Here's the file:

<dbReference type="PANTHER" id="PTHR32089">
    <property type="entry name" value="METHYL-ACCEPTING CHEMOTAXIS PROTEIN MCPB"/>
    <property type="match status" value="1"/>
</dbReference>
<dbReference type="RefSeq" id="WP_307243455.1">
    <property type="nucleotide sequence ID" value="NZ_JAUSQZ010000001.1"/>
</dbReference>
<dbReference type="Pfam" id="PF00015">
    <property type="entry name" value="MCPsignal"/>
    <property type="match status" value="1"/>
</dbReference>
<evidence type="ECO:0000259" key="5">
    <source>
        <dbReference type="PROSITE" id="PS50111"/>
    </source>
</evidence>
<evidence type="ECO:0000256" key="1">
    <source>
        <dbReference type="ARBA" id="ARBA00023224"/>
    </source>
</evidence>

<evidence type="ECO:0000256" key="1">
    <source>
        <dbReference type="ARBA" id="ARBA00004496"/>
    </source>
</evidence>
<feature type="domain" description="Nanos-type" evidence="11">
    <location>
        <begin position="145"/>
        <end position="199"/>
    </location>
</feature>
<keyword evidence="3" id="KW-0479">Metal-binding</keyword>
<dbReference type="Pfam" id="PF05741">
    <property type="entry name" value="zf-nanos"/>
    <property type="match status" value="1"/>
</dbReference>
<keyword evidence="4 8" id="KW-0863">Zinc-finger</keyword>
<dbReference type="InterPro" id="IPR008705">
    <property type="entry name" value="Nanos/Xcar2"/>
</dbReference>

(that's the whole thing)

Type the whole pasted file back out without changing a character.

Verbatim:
<dbReference type="PANTHER" id="PTHR32089">
    <property type="entry name" value="METHYL-ACCEPTING CHEMOTAXIS PROTEIN MCPB"/>
    <property type="match status" value="1"/>
</dbReference>
<dbReference type="RefSeq" id="WP_307243455.1">
    <property type="nucleotide sequence ID" value="NZ_JAUSQZ010000001.1"/>
</dbReference>
<dbReference type="Pfam" id="PF00015">
    <property type="entry name" value="MCPsignal"/>
    <property type="match status" value="1"/>
</dbReference>
<evidence type="ECO:0000259" key="5">
    <source>
        <dbReference type="PROSITE" id="PS50111"/>
    </source>
</evidence>
<evidence type="ECO:0000256" key="1">
    <source>
        <dbReference type="ARBA" id="ARBA00023224"/>
    </source>
</evidence>

<evidence type="ECO:0000256" key="1">
    <source>
        <dbReference type="ARBA" id="ARBA00004496"/>
    </source>
</evidence>
<feature type="domain" description="Nanos-type" evidence="11">
    <location>
        <begin position="145"/>
        <end position="199"/>
    </location>
</feature>
<keyword evidence="3" id="KW-0479">Metal-binding</keyword>
<dbReference type="Pfam" id="PF05741">
    <property type="entry name" value="zf-nanos"/>
    <property type="match status" value="1"/>
</dbReference>
<keyword evidence="4 8" id="KW-0863">Zinc-finger</keyword>
<dbReference type="InterPro" id="IPR008705">
    <property type="entry name" value="Nanos/Xcar2"/>
</dbReference>